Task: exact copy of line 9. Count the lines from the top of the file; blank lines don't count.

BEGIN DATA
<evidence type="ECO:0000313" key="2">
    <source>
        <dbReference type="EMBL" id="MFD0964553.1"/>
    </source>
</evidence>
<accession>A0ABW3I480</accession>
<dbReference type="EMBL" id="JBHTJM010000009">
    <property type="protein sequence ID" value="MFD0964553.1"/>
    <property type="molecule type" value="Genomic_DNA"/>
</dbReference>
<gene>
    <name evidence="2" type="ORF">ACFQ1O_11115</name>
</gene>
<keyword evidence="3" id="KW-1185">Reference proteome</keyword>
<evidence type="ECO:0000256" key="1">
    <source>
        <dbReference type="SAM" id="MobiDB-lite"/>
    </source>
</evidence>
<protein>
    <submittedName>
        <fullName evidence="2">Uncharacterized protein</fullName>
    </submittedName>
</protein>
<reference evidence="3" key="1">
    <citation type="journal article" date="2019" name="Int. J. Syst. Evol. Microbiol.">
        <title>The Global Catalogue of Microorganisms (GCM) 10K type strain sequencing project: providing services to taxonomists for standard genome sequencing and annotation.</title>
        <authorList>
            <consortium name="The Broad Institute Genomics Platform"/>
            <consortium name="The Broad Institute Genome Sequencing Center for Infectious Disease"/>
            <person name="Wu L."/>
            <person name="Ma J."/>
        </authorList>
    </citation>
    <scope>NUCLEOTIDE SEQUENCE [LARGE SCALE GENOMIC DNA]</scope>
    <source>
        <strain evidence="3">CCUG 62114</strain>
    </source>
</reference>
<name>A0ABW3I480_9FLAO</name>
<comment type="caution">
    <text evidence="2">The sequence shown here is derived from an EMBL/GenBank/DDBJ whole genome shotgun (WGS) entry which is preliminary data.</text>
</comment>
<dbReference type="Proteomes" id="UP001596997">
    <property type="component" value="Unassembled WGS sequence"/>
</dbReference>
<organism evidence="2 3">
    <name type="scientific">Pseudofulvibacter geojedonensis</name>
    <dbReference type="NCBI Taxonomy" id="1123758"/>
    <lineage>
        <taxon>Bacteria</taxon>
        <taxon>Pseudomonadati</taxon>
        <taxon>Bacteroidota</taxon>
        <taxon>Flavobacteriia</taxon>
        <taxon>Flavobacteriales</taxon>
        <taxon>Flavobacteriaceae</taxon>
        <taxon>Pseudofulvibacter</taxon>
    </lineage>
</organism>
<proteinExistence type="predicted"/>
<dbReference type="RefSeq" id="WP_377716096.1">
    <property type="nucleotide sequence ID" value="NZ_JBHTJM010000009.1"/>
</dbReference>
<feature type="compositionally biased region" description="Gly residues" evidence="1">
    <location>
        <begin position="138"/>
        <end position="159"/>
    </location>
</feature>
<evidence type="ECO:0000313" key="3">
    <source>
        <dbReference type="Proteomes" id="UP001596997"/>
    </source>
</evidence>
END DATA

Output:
    <property type="molecule type" value="Genomic_DNA"/>